Mary Heilmann: Visions, Waves, and Roads
Hauser & Wirth, London
23 February–5 April 2012
The Indiscipline of Painting: International Abstraction
from the 1960s to Now
Mead Gallery Warwick Arts Centre
14 January–10 March 2012
Tate St Ives
8 October 2011–3 Jan 2012
by SAM ROSE
Aside from a spate of regurgitated press releases, art critical attention to The Indiscipline of Painting, the Tate St Ives and Warwick Art Centre exhibition of abstract painting from the 1960s to the present day, was surprisingly slight.1 Curated by the artist Daniel Sturgis, one major professed aim was to remind us that there have been ways around the “Clement Greenberg” understanding of abstract painting all along – in particular the “revolutionary avant-garde” strand that rejects all possibility of a practice definable enough for it to even have an “end”.2 It may well be that the tensions inherent in this suggestion have contributed to critics reluctance to engage. Can one be playful and “indisciplined” in a way disciplined enough to justify the deep importance that the project of abstraction always wanted to claim? The point is brought into sharp relief by the current exhibition of Mary Heilmann’s work at Hauser & Wirth. Heilmann plays off these two sides, as she probes deep affectivity alongside the kind of comic seriousness that abstract art has often found itself turning towards.
The “indiscipline” of the title refers to the continual innovation abstract painting has revelled in ever since (and despite) the supposed “discipline” of Greenberg’s account. This for Sturgis is something like abstraction’s life raft, for it shows how wide of the mark the “formalist” reading is when it underwrites the easy story of abstract art’s obsolescence and death some time shortly after the mid century. To take issue with art’s autonomy and the kind of aesthetic immediacy and anti-conceptual “pure opticality” that Greenberg demanded from the viewing experience is nothing new. And as we might expect, Sturgis calls on the relationships between “art” as such and wider “visual culture” to suggest the broader engagement of painting beyond any such now discredited autonomy. What seems especially interesting here is to see this argument made, as it were, from within abstract art, by a writer who is also both curator and practicing abstract painter himself.
In his own words, Sturgis asks us to go beyond a pure focus on form and ask questions that concern both internal and external aspects of the works: “How do these paintings address both the contemporary world and the history of the medium? And how does each of these artists re-write and interpret the history of their medium so that they can create a space in which to work?”3 The critique of “pure” abstraction is made through a selection of artists that includes some classic examples: Gerhard Richter, Binky Palermo, Martin Barré, Niele Toroni, Daniel Buren, Olivier Mosset, as well as David Diao, Peter Halley, and Sherrie Levine. Despite this focus on critique, and aside from occasional more conceptual works such as an André Cadere barre and Moira Dryer’s large canvas balanced on top of a segment of tree stump, the exhibition tends away from the expansion of practice into the sorts of “conceptual” or “post-modern” painting that blur boundaries between media (the kind of approach taken by Stephen Melville and others in the 2001 exhibition and book As Painting: Division and Displacement, and here specifically acknowledged as outside the scope of the exhibition).4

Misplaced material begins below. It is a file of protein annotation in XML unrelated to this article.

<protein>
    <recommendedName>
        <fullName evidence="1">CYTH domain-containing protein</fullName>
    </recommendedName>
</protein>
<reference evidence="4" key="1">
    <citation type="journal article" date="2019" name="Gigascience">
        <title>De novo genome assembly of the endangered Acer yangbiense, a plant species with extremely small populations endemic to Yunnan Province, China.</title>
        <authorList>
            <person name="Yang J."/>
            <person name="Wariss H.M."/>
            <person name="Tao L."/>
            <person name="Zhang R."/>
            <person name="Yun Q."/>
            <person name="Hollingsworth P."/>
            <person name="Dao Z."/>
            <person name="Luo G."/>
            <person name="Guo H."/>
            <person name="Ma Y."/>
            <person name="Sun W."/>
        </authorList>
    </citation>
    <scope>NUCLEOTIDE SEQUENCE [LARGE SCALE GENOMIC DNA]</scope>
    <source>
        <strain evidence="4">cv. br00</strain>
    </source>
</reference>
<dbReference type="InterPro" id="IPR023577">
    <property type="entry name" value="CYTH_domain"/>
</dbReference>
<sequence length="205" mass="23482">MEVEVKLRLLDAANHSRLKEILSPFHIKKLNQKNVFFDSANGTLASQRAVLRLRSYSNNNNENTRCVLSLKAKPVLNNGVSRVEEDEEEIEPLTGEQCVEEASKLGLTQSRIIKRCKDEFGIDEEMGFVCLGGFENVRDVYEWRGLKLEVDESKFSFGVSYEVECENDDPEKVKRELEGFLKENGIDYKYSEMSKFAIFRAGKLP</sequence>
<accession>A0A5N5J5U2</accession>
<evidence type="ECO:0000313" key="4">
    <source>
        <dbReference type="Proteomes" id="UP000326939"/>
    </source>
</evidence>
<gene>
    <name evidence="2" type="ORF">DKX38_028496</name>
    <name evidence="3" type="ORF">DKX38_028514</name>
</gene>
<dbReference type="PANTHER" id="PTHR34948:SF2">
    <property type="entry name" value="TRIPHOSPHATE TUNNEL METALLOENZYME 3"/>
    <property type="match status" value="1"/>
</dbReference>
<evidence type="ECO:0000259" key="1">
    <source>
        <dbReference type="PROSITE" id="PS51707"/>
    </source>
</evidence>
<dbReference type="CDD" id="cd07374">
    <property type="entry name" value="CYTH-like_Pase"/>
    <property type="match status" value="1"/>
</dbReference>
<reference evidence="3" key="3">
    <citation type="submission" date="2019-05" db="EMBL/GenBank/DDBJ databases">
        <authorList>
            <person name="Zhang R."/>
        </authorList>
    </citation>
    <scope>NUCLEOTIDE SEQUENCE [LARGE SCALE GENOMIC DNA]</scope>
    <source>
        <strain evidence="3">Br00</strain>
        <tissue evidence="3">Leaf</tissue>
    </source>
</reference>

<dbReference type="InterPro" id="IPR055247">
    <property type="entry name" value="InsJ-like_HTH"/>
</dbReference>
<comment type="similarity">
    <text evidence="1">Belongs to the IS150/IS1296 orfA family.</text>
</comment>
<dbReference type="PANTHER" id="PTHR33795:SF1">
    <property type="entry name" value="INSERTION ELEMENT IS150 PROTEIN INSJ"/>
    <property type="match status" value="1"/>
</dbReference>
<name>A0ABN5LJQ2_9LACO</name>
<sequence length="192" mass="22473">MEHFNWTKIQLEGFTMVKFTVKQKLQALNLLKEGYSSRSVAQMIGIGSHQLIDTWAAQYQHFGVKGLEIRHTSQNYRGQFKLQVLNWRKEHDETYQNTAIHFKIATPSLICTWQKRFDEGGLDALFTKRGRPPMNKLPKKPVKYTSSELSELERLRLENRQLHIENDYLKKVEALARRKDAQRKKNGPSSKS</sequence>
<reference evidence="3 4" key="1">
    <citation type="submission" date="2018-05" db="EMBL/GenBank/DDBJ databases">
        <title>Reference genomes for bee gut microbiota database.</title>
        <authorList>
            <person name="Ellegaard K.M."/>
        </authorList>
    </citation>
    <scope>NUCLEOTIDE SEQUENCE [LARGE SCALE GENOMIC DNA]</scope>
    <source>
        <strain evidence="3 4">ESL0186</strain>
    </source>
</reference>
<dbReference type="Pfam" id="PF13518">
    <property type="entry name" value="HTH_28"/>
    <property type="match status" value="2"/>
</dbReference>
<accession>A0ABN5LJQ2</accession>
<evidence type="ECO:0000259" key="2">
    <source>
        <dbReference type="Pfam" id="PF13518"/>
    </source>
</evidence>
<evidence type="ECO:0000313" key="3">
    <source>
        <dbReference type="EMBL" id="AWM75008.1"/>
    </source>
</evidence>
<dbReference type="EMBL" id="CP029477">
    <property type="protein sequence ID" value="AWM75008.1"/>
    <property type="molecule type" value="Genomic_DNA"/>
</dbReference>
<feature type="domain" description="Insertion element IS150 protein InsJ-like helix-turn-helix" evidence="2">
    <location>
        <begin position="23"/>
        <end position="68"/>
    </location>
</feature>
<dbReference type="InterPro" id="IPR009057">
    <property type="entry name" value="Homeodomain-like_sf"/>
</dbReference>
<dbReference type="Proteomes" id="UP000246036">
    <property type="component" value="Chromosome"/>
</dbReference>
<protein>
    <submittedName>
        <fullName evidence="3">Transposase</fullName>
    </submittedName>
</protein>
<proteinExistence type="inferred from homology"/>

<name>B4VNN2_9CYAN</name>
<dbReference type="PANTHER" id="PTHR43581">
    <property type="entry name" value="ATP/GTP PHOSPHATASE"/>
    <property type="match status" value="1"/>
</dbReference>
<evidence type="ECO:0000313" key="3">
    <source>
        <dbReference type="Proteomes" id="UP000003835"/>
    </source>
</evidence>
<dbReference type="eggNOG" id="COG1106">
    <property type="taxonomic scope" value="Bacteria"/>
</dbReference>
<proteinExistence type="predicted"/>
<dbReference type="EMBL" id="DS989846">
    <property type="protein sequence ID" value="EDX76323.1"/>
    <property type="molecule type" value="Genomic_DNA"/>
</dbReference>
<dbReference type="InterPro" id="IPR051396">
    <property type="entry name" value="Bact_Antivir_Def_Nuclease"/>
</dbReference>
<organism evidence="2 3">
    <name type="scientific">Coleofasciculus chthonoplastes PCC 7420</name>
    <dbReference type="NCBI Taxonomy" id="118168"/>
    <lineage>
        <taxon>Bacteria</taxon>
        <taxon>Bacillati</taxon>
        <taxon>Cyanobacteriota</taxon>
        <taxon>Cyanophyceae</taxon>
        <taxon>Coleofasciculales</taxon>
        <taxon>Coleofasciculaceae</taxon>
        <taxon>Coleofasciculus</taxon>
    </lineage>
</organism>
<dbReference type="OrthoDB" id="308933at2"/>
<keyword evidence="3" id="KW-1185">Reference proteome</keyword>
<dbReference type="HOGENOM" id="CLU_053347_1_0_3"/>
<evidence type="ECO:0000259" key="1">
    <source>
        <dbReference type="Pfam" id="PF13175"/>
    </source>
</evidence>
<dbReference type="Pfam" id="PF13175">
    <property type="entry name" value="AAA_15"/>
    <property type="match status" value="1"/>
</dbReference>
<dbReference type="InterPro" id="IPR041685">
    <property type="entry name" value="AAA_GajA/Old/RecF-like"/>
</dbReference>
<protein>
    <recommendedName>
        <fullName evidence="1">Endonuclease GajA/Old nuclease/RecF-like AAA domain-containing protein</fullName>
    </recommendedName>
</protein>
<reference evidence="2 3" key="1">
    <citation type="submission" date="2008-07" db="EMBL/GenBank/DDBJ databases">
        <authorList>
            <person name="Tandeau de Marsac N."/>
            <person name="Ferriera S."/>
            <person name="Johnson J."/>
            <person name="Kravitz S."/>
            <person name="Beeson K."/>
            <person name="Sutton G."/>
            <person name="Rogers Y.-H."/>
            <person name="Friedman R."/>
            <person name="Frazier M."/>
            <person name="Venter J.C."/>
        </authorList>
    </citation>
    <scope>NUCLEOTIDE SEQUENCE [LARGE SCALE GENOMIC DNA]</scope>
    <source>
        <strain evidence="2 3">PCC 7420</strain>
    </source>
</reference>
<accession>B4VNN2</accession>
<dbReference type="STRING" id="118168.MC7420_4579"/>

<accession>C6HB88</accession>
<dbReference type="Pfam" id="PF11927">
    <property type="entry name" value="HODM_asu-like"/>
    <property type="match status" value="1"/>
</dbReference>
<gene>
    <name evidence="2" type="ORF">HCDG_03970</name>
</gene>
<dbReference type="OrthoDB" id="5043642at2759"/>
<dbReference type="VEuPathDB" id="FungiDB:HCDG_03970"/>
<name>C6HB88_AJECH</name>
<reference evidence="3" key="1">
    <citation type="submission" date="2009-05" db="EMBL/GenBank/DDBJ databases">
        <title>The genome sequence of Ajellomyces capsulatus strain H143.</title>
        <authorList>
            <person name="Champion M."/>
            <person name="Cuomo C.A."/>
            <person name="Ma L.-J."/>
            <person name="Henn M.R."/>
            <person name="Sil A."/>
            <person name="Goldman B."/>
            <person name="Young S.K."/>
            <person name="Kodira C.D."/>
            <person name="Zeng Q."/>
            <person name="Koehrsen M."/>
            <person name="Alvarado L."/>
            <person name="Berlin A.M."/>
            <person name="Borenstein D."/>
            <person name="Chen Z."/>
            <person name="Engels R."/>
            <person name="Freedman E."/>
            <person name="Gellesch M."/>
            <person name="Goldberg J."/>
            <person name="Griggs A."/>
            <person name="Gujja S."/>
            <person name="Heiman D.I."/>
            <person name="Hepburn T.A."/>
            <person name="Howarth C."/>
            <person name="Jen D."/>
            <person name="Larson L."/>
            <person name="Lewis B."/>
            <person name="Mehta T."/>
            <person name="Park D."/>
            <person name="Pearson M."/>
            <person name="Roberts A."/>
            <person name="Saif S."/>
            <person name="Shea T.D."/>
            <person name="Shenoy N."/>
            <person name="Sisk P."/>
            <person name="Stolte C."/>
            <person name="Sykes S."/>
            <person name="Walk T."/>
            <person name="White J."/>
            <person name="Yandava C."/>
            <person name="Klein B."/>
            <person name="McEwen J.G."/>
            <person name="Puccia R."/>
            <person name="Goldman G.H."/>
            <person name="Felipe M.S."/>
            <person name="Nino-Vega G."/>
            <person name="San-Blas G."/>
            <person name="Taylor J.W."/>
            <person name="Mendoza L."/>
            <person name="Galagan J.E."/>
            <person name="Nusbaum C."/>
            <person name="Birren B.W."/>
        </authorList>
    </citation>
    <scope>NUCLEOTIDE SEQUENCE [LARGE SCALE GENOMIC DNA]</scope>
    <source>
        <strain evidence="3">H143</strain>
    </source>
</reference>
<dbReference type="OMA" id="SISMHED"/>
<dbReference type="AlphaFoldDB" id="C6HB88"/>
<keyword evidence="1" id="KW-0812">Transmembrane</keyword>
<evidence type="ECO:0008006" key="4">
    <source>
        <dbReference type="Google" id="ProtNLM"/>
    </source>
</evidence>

This results in an awkward desire to negate autonomy while retaining the focus on painting as a specific medium. For Sturgis the answer is the shift of meaning from the introspective towards history and the associative “cultural field”. A host of works are presented that, having learnt and gained a new context from conceptual art strategies, engage with lived experience, biography, and “representation” in its various forms (including the representation of past abstract works). This ranges from Andy Warhol’s part abstract part-representational painting of day-glo Eggs on black, to Bernard Frize’s painting made of nothing but layers of the dried films of paint formed on the lids of paint pots, to Tim Head’s more bizarre Continuous Electronic Surveillance (1989), where a motif is taken from the inside of an envelope patterned to disguise confidential information, then blown up to two by three metre size and rendered in acrylic on canvas. The signifiers of high modernist ambition are naturally re-presented here with suspicion or just plain fascination. In particular, works by Ingrid Calame, Mary Heilmann, and Karin Davie stand for the negotiation of expressionistic “painterly gesture”. In Calame’s work the slightly too neat thick and faltering strokes are revealed as life size tracings of cracks in car park asphalt, carefully filled in with oil paint in colours chosen “intuitively” by the artist.
All this is entertaining and highly successful up to a point, and finds its parallel in aspects of the Mary Heilmann exhibition at Hauser & Wirth. The expansion of the paintings’ frame of reference into biography and broader visual culture is emphasised in Heilmann’s accompanying book, where her autobiographical text is interspersed with both her paintings and assorted photographs of the world around (or in the case of After Hours: Murals on the Bowery, both of these in a single image).5 Titles openly refer to things and places, such as Road Trip, or Winter Surf, San Francisco, while the text itself stresses that her art is never something sealed off from her life. (In Heilmann’s brilliantly deadpan words on driving and drug taking, for example, “all of the long driving was facilitated by doses of crystal meth and cocaine, and levelled off with phenobarbital. A few visions and hallucinations happened, and memories of them are exaggerated in my paintings”).6